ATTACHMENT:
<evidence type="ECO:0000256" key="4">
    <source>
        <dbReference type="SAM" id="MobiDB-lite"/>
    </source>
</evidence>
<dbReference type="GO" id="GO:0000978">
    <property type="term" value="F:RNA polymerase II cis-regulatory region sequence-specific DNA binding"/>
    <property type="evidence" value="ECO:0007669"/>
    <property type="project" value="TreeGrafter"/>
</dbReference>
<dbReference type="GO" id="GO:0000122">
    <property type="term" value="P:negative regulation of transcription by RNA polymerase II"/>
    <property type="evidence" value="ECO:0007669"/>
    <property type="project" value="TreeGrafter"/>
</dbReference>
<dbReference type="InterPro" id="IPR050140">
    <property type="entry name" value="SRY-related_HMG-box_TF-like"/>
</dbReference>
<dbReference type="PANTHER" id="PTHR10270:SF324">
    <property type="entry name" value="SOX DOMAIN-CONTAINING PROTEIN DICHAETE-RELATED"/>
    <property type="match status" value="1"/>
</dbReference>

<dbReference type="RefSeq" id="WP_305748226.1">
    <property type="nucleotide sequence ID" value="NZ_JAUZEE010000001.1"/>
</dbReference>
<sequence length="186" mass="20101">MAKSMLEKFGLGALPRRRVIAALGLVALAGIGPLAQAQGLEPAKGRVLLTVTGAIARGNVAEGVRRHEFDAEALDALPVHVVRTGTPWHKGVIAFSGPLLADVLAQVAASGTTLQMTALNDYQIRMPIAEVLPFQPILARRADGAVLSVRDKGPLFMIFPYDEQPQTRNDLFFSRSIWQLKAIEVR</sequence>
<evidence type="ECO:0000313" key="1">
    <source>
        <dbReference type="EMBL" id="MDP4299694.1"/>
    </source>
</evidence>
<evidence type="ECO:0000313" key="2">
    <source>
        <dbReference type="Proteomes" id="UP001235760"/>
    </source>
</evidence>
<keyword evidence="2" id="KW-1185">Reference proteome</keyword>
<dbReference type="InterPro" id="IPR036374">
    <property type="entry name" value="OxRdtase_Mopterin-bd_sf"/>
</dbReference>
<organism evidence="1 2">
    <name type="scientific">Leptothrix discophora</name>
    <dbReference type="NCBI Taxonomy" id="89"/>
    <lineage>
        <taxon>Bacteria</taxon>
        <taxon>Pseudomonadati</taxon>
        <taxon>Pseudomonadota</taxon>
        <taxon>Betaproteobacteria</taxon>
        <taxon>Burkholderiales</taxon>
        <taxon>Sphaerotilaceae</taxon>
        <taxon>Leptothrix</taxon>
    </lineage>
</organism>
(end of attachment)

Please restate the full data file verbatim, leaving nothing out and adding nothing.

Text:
<evidence type="ECO:0000256" key="4">
    <source>
        <dbReference type="SAM" id="MobiDB-lite"/>
    </source>
</evidence>
<dbReference type="GO" id="GO:0000978">
    <property type="term" value="F:RNA polymerase II cis-regulatory region sequence-specific DNA binding"/>
    <property type="evidence" value="ECO:0007669"/>
    <property type="project" value="TreeGrafter"/>
</dbReference>
<dbReference type="GO" id="GO:0000122">
    <property type="term" value="P:negative regulation of transcription by RNA polymerase II"/>
    <property type="evidence" value="ECO:0007669"/>
    <property type="project" value="TreeGrafter"/>
</dbReference>
<dbReference type="InterPro" id="IPR050140">
    <property type="entry name" value="SRY-related_HMG-box_TF-like"/>
</dbReference>
<dbReference type="PANTHER" id="PTHR10270:SF324">
    <property type="entry name" value="SOX DOMAIN-CONTAINING PROTEIN DICHAETE-RELATED"/>
    <property type="match status" value="1"/>
</dbReference>

<dbReference type="RefSeq" id="WP_305748226.1">
    <property type="nucleotide sequence ID" value="NZ_JAUZEE010000001.1"/>
</dbReference>
<sequence length="186" mass="20101">MAKSMLEKFGLGALPRRRVIAALGLVALAGIGPLAQAQGLEPAKGRVLLTVTGAIARGNVAEGVRRHEFDAEALDALPVHVVRTGTPWHKGVIAFSGPLLADVLAQVAASGTTLQMTALNDYQIRMPIAEVLPFQPILARRADGAVLSVRDKGPLFMIFPYDEQPQTRNDLFFSRSIWQLKAIEVR</sequence>
<evidence type="ECO:0000313" key="1">
    <source>
        <dbReference type="EMBL" id="MDP4299694.1"/>
    </source>
</evidence>
<evidence type="ECO:0000313" key="2">
    <source>
        <dbReference type="Proteomes" id="UP001235760"/>
    </source>
</evidence>
<keyword evidence="2" id="KW-1185">Reference proteome</keyword>
<dbReference type="InterPro" id="IPR036374">
    <property type="entry name" value="OxRdtase_Mopterin-bd_sf"/>
</dbReference>
<organism evidence="1 2">
    <name type="scientific">Leptothrix discophora</name>
    <dbReference type="NCBI Taxonomy" id="89"/>
    <lineage>
        <taxon>Bacteria</taxon>
        <taxon>Pseudomonadati</taxon>
        <taxon>Pseudomonadota</taxon>
        <taxon>Betaproteobacteria</taxon>
        <taxon>Burkholderiales</taxon>
        <taxon>Sphaerotilaceae</taxon>
        <taxon>Leptothrix</taxon>
    </lineage>
</organism>